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One of them came up to her, she recalls, put out his hand, and said, “Per-‘suede’ me.” Now nearly 74 and still quite glamorous, Appleberg says, “I was extremely … And then I turned out to be a romantic.” For the next three years, Appleberg edited the paper alone, under the intentionally gender-ambiguous moniker “MJ Appleberg.” Her résumé from the period, kept in a locker in the East Village co-op she has lived in since 1969, describes her as “responsible for editorial concept of pioneer monthly Singles News, geared to the interests of unmarried New Yorkers.” Appleberg found contributors, wrote much of the content herself, supervised the graphic design, oversaw sales, distribution, typesetting, photo sources, printers, and more. Box, “in case someone wanted to sue.” In the first half of the 20th century, you might marry your childhood sweetheart, the child of your father’s business partner, or a nice boy or girl you met at church or synagogue. In the meantime, after the pill “liberated” women in 1960, dating had evolved.
Thinking back on it today, she laughs, “I wonder how much they were paying me for that.” All this she did alone in an office building on 3rd Avenue and East 55th Street. By the 1970s, couples were meeting at singles bars or discos—or by putting personal ads in physical, printed papers.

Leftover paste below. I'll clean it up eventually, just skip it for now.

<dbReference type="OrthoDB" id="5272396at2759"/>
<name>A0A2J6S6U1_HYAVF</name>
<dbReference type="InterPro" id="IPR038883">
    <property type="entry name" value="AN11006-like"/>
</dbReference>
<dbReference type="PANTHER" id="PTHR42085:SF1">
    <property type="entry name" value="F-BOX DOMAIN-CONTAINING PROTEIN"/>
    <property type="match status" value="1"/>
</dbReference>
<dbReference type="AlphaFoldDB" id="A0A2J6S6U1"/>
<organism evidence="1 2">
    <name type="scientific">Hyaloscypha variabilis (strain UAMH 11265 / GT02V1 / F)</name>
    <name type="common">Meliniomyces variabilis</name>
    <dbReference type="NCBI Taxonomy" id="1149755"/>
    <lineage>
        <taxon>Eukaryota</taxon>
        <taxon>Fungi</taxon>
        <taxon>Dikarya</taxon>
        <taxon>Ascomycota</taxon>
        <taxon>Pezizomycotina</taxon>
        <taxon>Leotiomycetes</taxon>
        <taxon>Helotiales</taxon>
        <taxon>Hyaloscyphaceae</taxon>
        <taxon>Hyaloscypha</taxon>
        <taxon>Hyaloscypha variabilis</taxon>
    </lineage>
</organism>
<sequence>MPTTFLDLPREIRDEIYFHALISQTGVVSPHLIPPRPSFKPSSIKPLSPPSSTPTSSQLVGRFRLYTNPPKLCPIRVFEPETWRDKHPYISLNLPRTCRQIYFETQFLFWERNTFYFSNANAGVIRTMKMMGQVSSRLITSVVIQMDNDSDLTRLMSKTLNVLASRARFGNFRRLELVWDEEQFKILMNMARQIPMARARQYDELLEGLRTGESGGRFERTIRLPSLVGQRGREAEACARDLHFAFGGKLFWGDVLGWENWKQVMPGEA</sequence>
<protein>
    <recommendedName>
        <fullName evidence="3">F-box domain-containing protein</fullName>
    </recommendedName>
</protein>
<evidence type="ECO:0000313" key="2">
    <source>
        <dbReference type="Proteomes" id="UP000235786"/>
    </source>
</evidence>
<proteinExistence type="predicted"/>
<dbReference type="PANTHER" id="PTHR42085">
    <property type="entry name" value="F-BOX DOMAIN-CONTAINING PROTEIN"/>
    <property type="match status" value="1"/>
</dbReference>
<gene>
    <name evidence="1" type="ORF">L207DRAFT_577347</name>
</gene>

was the first, and largest, “singles newspaper” in the city, and promised “real ads… real responses…” from “100’s of eligible singles.” A fresh romantic life could be yours for just 75 cents a copy.
Across the country, comparable publications sprung up like mushrooms, eager to capitalize on a wave of singles and divorcees looking for love in a time of increased sexual openness.
(Correspondingly, the men seem to have fudged a little—many listed their height as at least one inch above the average.).
The paper, Appleberg says, was fashioned after an English singles magazine.
Though she is agnostic about how she found those dates, she never placed an ad in the paper.
“Potential partners seek to strike bargains which maximize their rewards in the exchange of assets.” Positive descriptors about appearance abound. Women are attractive, very attractive, or extremely attractive.
Women stress those physical attributes, while men speak of status, occupation, or financial security.
Many of the seekers were divorced, and looking for an alternative to the carousel of what the authors of “Courtship American Style” call “the tedious and meaningless …
round of bars and singles’ clubs.” One ad says the writer is looking for “a little fun and excitement and a lot of deep down feeling but not wedding bliss (I’ve gone that route).” “The ads in this paper read a little like the ask-bid columns of the New York Stock Exchange,” wrote those authors, Catherine Cameron, Stuart Oskamp, and William Sparks.